Sunday, April 20, 2014

Reliving the old Southwest by motorcycle

With a homebase in Sierra Vista for two nights and a bright blue, sunny day, we headed out to explore the old Southwest on our BMW R1200 GS.

Before we took in the gunfights, saloons and stagecoaches in Tombstone and the elegant, historic buildings in Bisbee, we stopped by Kartchner Caverns. Discovered in 1974 by two college students and kept a secret for 14 years until they and the Kartchner family who owned the land figured out a way to preserve and protect the caverns, this Arizona state park opened to the public in 1999. Cameras aren't allowed inside the caverns, but National Geographic made a video that showcases the astounding stalactites, stalacmites, and other cave formations. This is a living cave, meaning that mineral-containing water continues to create the formations. Walking along pathways deep under the surface and listening to the park ranger explain the history and preservation of the caverns gave us a glimpse into the past.

We squinted as our eyes adjusted from the dark of the caverns to the bright sunlight, and rode 30 minutes to Tombstone, familiar from numerous western movies and once home to Wyatt Earp and his brothers.

Big Nose Kate's Saloon was hopping with live music, a birthday celebration, and locals dressed in period costumes. We wandered up and down the main street, looking into stores and watching for the next scheduled gunfight.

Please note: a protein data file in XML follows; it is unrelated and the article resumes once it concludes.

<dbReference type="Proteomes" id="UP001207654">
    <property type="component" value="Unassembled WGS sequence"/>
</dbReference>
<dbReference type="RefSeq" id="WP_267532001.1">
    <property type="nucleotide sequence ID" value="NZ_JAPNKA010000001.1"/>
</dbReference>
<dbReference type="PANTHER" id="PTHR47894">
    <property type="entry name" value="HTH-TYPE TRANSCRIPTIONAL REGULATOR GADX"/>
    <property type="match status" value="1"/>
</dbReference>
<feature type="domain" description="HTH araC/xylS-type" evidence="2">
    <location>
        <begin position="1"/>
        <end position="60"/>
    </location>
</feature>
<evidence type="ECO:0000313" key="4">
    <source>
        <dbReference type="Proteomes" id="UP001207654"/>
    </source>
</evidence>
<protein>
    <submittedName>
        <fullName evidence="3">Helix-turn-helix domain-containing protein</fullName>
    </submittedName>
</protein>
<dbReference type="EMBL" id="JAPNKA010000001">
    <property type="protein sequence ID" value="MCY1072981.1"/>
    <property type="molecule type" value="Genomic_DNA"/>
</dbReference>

Another 30 minute ride into the Mule Mountains took us into Bisbee, an important mining town founded in 1880.

In the early 1920's Bisbee had 20,000 residents and was the largest town between St. Louis and San Francisco. Gold, silver, lead, zinc and more than 8 billion pounds of copper were mined here, making Bisbee a rich and cultured community. The Copper Queen Hotel was built in 1898 as a luxurious destination for wealthy investors. We admired the original furnishings in the lobby and sat on the porch to enjoy the late afternoon sunshine.

Mining originally took place underground, and in the 1950's a large open-pit copper mine known as the Lavender Pit started operation. The mine closed in the 1970's and today the 300 acre, 950' deep pit is a tourist destination.

 We completed the day's loop by riding west to Sierra Vista.

1 comment:

  1. So much history down south. I bet it felt a little like stepping back in time.